A UBI incentivizes people to seek additional work, since they get to keep every penny they earn, whereas an RIT means nobody would take any job that was not assured of paying at least as much as its threshold. In particular, nobody would do odd jobs of any kind (so forget hiring a self-employed handiman), and the “gig” economy would cease to exist. It’s difficult, in fact, to see how even student summer jobs and internships would survive such an arrangement! From the perspective of a steady state advocate, much of this would probably be seen as a good thing, which is probably why the RIT is being promoted here, even though it’s being called a UBI.

    Another (presumably unintended) consequence of an RIT, however, is that it also promotes an informal economy, aka “black market” for labor, in which people work either for direct cash payments or in exchange for other goods and services. Hence if an RIT ever happened, I’d hazard a guess that cash would soon be eliminated (as bills over $100 already have been) in order to try to prevent this, but barter would still be there and would almost certainly result in a substantial, and totally unregulated, shadow economy. It is harder to argue that this is also a good thing.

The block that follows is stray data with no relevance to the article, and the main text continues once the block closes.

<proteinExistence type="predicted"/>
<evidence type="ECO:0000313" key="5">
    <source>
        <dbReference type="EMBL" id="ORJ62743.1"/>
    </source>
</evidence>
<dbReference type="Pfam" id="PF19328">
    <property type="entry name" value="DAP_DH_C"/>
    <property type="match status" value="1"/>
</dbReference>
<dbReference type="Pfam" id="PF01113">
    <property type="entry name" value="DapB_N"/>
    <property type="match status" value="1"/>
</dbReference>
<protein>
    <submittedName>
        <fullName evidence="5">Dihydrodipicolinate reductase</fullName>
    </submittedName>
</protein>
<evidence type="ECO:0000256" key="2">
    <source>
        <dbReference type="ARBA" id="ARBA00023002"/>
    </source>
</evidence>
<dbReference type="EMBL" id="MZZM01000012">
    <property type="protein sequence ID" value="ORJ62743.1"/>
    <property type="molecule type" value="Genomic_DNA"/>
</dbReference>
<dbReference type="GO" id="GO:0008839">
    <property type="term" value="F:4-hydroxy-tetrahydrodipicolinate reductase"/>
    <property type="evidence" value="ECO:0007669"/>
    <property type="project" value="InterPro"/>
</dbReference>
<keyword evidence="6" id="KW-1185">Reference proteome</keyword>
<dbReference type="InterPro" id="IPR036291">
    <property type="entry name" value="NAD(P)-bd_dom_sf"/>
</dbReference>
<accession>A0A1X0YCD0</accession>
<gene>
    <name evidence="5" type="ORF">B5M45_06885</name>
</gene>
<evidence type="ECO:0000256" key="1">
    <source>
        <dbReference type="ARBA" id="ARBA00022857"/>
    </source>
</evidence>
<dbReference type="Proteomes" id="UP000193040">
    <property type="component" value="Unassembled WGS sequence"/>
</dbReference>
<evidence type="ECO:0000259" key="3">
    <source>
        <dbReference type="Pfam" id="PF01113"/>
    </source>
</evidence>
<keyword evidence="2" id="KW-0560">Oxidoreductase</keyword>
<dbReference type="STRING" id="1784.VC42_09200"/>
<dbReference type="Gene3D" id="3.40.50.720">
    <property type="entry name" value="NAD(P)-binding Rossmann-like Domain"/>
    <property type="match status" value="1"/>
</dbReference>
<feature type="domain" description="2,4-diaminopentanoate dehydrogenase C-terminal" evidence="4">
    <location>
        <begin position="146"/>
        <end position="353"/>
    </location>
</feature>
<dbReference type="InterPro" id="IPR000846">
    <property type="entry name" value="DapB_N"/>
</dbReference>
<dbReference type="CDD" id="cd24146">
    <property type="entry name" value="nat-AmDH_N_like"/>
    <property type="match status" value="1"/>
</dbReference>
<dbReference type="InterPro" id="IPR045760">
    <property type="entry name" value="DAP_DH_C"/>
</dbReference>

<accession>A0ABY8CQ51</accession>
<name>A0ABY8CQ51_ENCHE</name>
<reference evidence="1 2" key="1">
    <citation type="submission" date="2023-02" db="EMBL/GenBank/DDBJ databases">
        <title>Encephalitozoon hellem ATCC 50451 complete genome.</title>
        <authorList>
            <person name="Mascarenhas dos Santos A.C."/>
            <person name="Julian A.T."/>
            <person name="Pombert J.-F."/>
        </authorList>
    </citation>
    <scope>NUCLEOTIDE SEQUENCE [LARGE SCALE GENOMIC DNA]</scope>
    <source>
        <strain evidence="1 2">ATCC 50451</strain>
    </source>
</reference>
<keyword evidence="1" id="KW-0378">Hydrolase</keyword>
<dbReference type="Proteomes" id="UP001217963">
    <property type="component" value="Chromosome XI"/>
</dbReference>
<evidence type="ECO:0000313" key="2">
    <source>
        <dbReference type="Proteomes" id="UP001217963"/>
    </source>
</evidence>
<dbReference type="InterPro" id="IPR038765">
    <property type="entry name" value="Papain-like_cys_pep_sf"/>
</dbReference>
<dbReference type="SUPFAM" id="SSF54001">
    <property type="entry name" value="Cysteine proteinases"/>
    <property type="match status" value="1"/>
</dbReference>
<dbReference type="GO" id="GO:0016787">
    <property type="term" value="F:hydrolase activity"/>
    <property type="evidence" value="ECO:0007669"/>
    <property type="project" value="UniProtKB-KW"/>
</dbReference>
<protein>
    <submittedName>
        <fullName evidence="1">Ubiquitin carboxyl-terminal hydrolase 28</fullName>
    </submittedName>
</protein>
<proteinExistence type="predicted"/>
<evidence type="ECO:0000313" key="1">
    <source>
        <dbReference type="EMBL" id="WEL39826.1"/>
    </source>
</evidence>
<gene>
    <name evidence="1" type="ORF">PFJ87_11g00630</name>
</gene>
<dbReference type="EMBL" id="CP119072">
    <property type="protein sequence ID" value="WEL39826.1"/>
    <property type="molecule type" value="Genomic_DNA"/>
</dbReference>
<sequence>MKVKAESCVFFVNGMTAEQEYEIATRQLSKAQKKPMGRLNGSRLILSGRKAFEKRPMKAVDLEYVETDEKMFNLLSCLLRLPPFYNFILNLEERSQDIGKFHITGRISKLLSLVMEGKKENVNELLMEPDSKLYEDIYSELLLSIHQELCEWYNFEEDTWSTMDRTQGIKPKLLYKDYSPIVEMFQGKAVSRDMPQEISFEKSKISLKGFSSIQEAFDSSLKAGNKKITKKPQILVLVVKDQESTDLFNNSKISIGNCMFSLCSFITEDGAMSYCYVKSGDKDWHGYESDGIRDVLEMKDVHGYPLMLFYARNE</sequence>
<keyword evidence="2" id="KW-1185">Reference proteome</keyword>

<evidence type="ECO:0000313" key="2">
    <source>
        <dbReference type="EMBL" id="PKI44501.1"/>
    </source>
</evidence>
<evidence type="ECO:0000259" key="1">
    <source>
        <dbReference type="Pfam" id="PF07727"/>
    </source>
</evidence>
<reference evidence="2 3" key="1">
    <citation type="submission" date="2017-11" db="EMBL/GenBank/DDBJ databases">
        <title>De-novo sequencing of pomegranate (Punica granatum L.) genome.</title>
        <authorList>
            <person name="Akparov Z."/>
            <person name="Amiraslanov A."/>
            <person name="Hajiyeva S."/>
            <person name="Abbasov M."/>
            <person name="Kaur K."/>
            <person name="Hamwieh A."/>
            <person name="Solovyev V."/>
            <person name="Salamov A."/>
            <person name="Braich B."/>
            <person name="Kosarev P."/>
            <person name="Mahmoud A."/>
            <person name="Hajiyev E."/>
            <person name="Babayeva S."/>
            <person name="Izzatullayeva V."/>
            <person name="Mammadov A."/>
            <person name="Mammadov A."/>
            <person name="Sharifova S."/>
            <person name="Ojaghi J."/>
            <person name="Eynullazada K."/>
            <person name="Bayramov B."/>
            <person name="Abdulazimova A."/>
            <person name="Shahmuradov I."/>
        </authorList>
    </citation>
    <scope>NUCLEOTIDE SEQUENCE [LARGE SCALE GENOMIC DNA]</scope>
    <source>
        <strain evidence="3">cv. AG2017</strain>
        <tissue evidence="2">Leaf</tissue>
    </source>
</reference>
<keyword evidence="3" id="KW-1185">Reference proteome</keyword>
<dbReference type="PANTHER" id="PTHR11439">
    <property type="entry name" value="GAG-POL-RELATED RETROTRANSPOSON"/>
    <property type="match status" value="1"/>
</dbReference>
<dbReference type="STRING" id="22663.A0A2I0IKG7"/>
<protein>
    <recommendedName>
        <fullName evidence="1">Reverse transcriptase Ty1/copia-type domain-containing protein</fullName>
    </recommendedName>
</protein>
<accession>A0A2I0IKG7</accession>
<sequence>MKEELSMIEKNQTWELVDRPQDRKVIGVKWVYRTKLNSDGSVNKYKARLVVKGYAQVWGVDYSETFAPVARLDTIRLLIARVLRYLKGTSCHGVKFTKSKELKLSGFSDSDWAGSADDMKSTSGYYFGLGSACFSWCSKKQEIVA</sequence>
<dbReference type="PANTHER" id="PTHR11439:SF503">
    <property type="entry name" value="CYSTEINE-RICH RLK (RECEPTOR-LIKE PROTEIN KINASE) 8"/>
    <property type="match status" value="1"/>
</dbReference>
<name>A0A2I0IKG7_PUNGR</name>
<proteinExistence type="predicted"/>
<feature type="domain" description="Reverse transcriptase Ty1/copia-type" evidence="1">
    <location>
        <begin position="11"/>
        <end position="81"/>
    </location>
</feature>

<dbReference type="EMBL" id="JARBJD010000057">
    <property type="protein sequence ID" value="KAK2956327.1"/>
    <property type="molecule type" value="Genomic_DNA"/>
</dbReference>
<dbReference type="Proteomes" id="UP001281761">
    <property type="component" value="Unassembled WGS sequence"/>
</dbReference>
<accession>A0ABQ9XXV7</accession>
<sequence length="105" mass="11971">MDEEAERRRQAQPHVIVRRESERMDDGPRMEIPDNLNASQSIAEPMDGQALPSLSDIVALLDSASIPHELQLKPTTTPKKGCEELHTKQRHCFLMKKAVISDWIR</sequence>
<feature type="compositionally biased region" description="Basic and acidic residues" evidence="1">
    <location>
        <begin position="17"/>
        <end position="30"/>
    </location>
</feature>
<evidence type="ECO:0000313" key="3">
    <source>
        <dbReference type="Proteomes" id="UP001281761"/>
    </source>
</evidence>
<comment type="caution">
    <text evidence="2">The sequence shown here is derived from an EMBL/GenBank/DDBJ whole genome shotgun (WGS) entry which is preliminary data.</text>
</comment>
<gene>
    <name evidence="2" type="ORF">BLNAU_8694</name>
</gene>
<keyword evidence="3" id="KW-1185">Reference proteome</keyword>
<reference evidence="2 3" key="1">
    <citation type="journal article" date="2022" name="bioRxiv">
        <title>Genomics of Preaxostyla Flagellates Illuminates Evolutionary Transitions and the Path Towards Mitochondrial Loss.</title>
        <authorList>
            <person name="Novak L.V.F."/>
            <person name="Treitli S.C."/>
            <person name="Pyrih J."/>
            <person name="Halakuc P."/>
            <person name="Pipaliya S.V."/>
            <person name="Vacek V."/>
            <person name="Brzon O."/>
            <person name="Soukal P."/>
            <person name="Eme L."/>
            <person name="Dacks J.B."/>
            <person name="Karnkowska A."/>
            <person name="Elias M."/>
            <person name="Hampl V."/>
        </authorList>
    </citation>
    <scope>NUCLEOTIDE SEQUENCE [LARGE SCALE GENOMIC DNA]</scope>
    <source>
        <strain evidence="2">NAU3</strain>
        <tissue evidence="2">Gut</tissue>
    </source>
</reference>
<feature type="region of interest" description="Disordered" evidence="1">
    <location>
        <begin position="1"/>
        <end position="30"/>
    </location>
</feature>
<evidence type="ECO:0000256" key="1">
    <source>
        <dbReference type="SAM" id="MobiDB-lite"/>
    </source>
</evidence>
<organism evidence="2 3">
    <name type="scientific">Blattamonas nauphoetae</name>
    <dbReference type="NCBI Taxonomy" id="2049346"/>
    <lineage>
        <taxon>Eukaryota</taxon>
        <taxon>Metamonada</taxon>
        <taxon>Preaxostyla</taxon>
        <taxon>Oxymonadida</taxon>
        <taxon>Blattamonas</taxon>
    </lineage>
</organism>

The author of this article should have discussed these distinctions and issues.

  5. James Magnus-Johnston
    James Magnus-Johnston says:

    Astute observations, Krystof! I suppose one of the questions that stems from your comment is whether a basic income provides more than the basics (ie. “decadence”). I’d wager that the best outcome for most folks below the basic income threshold is the alleviation of stress!